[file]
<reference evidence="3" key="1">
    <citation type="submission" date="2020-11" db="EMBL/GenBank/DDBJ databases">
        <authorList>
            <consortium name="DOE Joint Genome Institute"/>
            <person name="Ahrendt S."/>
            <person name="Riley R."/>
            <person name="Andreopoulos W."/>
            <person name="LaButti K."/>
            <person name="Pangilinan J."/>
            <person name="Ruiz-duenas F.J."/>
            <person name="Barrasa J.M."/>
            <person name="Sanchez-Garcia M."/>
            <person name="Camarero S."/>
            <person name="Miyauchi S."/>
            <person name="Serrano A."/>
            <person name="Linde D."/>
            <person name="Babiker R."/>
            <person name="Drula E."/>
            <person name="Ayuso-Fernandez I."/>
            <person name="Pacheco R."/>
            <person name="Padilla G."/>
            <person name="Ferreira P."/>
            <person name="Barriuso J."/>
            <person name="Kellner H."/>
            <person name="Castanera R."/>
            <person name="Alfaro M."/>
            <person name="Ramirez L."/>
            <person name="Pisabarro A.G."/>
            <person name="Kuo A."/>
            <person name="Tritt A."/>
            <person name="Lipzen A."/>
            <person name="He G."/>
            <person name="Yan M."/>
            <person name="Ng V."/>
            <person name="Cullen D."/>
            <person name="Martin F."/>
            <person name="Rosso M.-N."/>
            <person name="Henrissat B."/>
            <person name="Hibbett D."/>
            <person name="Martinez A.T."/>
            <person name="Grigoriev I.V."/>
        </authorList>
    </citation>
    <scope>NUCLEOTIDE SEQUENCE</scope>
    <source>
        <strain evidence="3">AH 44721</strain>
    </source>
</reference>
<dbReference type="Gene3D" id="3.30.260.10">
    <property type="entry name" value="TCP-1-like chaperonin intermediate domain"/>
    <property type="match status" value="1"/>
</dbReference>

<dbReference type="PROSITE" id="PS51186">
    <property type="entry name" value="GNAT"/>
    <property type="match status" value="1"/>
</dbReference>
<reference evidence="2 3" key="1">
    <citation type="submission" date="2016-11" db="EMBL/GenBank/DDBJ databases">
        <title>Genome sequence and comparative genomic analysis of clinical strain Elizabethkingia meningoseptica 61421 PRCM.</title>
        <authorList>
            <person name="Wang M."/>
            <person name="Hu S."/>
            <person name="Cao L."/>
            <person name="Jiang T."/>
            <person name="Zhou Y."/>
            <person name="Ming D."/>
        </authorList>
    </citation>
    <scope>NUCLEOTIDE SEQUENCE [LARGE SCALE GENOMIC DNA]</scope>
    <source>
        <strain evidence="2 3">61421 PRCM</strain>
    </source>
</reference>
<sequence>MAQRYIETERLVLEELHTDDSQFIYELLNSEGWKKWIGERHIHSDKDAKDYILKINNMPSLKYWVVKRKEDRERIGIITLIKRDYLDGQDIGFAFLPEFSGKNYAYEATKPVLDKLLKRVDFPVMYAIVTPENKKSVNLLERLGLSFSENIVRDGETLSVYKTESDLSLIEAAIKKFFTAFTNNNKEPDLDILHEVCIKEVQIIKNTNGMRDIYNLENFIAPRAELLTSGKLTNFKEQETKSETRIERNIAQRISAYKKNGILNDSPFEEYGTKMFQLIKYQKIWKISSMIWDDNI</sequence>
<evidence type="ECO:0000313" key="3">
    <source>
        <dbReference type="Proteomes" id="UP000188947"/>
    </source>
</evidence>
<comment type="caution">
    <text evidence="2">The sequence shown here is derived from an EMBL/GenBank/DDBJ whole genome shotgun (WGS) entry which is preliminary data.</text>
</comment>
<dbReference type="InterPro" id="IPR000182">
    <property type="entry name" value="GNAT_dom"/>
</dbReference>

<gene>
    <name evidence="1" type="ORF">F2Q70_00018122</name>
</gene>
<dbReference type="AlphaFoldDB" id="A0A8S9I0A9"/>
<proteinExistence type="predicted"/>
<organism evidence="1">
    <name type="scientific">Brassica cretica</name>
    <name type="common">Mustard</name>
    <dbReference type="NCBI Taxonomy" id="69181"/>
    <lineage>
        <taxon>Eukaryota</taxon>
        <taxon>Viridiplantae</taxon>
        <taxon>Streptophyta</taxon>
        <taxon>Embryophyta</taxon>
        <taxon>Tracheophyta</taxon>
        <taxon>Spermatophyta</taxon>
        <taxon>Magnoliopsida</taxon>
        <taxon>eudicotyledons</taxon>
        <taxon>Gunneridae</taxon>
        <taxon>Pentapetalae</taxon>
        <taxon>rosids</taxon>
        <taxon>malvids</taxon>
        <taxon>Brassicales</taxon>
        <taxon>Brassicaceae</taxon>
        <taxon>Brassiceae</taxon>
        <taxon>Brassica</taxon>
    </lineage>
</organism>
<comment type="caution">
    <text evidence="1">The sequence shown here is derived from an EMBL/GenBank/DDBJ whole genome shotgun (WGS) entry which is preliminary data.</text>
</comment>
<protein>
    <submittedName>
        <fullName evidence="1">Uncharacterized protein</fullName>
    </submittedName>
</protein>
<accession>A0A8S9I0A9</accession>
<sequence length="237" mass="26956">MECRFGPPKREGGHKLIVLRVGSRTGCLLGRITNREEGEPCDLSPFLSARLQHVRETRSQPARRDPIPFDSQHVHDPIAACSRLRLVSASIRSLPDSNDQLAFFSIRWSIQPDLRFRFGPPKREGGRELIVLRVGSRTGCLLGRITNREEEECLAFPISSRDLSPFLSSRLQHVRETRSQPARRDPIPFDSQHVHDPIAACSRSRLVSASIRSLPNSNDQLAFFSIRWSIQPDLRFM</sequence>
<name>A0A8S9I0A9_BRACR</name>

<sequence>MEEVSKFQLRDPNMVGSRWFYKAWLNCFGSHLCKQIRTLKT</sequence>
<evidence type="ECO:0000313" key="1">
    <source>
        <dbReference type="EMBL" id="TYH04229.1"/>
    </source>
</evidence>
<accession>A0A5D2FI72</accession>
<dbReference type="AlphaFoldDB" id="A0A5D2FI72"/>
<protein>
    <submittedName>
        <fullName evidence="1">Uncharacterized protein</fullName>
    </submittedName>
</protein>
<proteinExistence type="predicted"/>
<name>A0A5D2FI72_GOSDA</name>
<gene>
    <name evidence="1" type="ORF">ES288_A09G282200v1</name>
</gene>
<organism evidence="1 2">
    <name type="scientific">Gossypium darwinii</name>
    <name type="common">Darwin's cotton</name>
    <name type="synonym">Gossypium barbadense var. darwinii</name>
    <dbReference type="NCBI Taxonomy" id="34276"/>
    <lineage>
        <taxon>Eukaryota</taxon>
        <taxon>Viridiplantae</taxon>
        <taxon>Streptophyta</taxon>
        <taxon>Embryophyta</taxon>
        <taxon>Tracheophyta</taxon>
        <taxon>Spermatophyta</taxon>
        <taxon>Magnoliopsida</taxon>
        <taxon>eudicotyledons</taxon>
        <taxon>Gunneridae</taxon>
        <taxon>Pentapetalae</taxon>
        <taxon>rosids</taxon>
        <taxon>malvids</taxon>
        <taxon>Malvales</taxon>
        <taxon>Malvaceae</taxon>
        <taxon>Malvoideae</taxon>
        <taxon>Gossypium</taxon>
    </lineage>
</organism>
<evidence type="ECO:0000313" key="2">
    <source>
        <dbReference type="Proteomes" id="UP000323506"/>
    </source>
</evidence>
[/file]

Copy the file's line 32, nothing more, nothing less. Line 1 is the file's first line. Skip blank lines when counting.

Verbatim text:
            <person name="He G."/>